Yunindita Prasidya, Jakarta – Individual investors are showing growing appetite for government bonds (SBN) because the low-risk securities provide promising returns amid uncertain market conditions, financial analysts have said.
Jason Gozali, founder and CEO of Investor Muda, one of the biggest investor communities in Indonesia, said that investors' appetite in SBN was growing.
"So far, retail investors' interest in SBN is increasing because it is considered low-risk in comparison to other volatile assets," he said in Jakarta on April 14.
This did not mean, however, that many investors in the equity market had switched to the bond market, said Jason. On the contrary, many online stock trading sites had seen more than a 20 percent rise in trading value compared to last year's figure.
More moderate millennial investors preferred bonds as their investment vehicle and more aggressive millennial investors generally purchased bluechip stocks while they were still cheap, explained Jason, who is also a fund manager and investment consultant.
"With the ongoing volatile condition and economic [slowdown], investment potential in bond instruments, including retail bonds, are becoming more attractive," head of fixed income research Handy Yunianto of Mandiri Sekuritas told The Jakarta Post on April 15.
With close to zero risk, relatively short tenors and attractive yields in comparison to the market interest rate, government bonds were among the top picks in investment, he elaborated.
Handy shared Jason's view that the growing interest in bonds did not indicate that equity investors had migrated to the bond market. Each investor had their own risk-return preference, he noted.
"However, investing in bonds might see a slight increase" on expectations of lower interest rates, he said, stabilizing currency and curtailing economic growth.
Assistant vice president Adra Wijasena of RHB Sekuritas Indonesia told the Post on Friday that in spite of current global uncertainties prompting retail investors to hold on to their cash, investing in SBN was still attractive.
Adra explained that liquidity risk could be minimized as long as the trading volume and frequency of SBN in the secondary market was still "quite good".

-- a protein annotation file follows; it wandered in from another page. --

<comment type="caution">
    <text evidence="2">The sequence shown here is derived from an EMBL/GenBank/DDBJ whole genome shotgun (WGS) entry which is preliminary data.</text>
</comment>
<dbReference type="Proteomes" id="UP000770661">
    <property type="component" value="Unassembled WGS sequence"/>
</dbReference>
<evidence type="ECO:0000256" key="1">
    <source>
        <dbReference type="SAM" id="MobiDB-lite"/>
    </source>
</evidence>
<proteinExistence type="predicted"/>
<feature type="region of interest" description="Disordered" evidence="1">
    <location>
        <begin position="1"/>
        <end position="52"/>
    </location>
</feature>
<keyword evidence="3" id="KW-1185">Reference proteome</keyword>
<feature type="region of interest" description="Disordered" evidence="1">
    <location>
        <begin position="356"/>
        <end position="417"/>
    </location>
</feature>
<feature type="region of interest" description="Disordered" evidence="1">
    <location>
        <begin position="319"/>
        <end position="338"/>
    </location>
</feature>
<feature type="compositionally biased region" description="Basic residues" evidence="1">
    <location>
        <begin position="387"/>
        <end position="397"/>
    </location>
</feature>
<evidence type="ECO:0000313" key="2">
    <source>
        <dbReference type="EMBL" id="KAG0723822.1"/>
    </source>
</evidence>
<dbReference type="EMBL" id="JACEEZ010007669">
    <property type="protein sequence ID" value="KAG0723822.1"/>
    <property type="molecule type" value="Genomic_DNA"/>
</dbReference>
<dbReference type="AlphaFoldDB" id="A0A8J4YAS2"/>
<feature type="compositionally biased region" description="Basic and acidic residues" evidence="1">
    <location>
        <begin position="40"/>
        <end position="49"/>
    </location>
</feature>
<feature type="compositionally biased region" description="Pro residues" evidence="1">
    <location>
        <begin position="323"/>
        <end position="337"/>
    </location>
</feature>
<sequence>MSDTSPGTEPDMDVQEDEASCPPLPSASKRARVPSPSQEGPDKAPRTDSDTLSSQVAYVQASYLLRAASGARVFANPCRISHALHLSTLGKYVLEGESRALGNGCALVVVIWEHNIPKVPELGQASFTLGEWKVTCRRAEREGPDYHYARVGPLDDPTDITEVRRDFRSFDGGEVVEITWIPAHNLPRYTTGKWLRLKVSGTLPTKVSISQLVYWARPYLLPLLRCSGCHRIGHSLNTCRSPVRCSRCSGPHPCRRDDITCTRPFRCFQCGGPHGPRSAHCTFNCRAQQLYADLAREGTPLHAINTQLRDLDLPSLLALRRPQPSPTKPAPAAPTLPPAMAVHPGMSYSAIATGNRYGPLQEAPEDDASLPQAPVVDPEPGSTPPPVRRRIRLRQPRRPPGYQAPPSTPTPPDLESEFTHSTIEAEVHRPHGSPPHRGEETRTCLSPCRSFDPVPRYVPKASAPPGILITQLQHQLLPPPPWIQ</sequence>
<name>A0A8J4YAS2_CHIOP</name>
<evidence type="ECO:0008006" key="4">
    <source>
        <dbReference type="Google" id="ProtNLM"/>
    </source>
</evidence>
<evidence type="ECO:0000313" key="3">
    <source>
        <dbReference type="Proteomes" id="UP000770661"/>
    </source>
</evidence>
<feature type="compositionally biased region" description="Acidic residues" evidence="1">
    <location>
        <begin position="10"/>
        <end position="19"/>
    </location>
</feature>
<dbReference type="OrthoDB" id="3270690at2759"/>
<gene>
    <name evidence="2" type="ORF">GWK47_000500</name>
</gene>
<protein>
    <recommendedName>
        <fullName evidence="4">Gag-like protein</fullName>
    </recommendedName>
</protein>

The confidence of retail investors was apparent in the latest issuance of sharia-compliant government retail bonds (Sukri), while the government saw oversubscription of its Sukri SR-012 bond series between Feb. 24 and March 18.
"The public response was very good," government debt papers director Deni Ridwan of the Finance Ministry told the Post on May 14.
The government raised its bond issuance target from an initial Rp 8 trillion (US$537.53 million) to Rp 12.14 trillion, according to the Finance Ministry's financing and risk management office (DJPPR).
But the Sukri SR-012 saw a little under 24,000 buyers compared to 35,000 buyers for the Sukri SR-011 in 2019. The demographics of bond buyers had also changed, with millennials making up 39.58 percent of SR-012 buyers and baby boomers making up 36.5 percent of SR-011 buyers, according to DJPPR data.
"Details on the [bond] type and amount are still under discussion. Hopefully, we will be able to publish the information in the near future," Deni said, when asked about the upcoming issuance of retail SBN in June.
The government plans to issue the retail savings bond (SBR) series SBR-010 from June 23 to July 9, according to the Finance Ministry's issuance calendar.
The government also plans to issue six SBN bonds this year, down from 10 bonds last year. Government bonds have a key role in financing the state budget and the national COVID-19 mitigation efforts.
"We will prioritize SBN issuance through a market mechanism, including retail [bonds], [valued at] around Rp 50 to Rp 70 trillion," Finance Minister Sri Mulyani Indrawati said on April 30 at a working meeting with House of Representatives Commission XI overseeing financial affairs.